For four decades, a sculpture of artfully placed granite boulders bordering a reflecting pool occupied the courtyard of an international headquarters in Washington D.C., creating an urban oasis in the shadows of the tall modernist buildings.
But six years ago, the National Geographic Society, decided that the sculpture, known as “Marabar” and designed by the artist Elyn Zimmerman, was in the way of expansion plans for its headquarters, and later agreed to help find it a new home.
Now the boulders, reconfigured a bit but still weighing some 225 tons, surround a different, crescent-shaped reflecting pool, in an open space on the campus of American University. The spot is sunnier than the old home of the sculpture, which also has a new name, “Sudama,” after a granite cave in India carved during the third century B.C.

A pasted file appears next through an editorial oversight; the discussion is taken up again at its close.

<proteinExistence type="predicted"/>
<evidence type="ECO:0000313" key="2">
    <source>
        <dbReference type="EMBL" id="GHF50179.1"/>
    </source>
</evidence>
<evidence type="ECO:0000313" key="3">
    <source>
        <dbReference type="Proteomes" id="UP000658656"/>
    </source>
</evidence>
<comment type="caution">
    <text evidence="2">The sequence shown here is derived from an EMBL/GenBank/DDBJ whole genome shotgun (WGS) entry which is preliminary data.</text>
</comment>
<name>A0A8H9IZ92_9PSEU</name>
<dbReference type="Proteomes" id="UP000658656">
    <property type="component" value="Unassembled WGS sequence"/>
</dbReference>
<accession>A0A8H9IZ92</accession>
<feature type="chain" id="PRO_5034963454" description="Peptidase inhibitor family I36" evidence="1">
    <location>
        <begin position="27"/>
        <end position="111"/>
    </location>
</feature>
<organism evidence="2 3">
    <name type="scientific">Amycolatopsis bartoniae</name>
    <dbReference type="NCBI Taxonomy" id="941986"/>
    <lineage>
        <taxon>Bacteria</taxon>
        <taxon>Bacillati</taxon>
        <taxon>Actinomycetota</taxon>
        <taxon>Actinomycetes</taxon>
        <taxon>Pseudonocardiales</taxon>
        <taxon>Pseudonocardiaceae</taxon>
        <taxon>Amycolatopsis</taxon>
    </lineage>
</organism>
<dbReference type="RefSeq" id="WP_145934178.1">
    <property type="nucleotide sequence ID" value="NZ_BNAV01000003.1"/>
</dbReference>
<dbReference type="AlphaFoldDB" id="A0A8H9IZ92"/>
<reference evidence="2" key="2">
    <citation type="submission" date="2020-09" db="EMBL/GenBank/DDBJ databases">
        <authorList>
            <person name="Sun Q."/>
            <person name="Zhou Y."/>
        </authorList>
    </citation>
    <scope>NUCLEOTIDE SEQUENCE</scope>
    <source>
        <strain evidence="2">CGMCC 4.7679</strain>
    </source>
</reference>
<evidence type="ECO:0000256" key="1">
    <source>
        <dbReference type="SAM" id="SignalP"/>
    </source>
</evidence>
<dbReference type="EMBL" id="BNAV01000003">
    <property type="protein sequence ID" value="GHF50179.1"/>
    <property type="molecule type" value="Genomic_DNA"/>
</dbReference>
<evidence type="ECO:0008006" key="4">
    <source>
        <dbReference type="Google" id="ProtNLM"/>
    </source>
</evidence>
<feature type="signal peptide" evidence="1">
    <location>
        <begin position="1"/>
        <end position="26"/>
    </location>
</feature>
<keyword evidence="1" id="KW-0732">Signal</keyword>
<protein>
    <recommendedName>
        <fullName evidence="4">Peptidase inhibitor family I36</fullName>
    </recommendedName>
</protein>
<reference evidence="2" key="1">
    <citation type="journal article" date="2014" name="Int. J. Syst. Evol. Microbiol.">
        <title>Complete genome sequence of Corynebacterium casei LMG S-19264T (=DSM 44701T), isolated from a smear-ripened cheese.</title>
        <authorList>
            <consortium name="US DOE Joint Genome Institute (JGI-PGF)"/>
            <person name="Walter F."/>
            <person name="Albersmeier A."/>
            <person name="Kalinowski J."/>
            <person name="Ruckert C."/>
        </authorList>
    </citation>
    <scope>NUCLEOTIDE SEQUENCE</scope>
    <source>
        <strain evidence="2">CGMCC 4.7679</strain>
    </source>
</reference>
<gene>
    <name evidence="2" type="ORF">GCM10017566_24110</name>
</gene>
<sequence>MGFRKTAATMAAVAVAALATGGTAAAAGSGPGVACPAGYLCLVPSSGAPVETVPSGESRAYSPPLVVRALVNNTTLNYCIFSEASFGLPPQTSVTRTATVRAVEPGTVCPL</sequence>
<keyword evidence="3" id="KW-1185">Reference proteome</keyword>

“One thing I noticed was how much light fell on the whole ensemble,” Zimmerman said.
On Tuesday the university will officially rededicate the sculpture, which has been placed atop a hill behind the university’s Kay Spiritual Life Center, near a grove of cherry blossoms and a slope covered with daffodils.
Sylvia Burwell, American University’s president, said that within hours of the construction fences coming down, she watched from her office window as students gathered at the sculpture.
“There were so many,” she said. “Some of them contemplating, just sitting and thinking.”
Major works of landscape architecture are rarely moved, but when they do relocate the process raises all kinds of questions, not just about logistics like who is going to pay for the trucks, but also about how the forms interact in a changed space.
Zimmerman said her goal was to preserve the granite shapes of the five large central boulders that she carefully crafted more than 40 years ago. She shifted the angles slightly, and moved seven ancillary stones closer to the pool than they had been at National Geographic.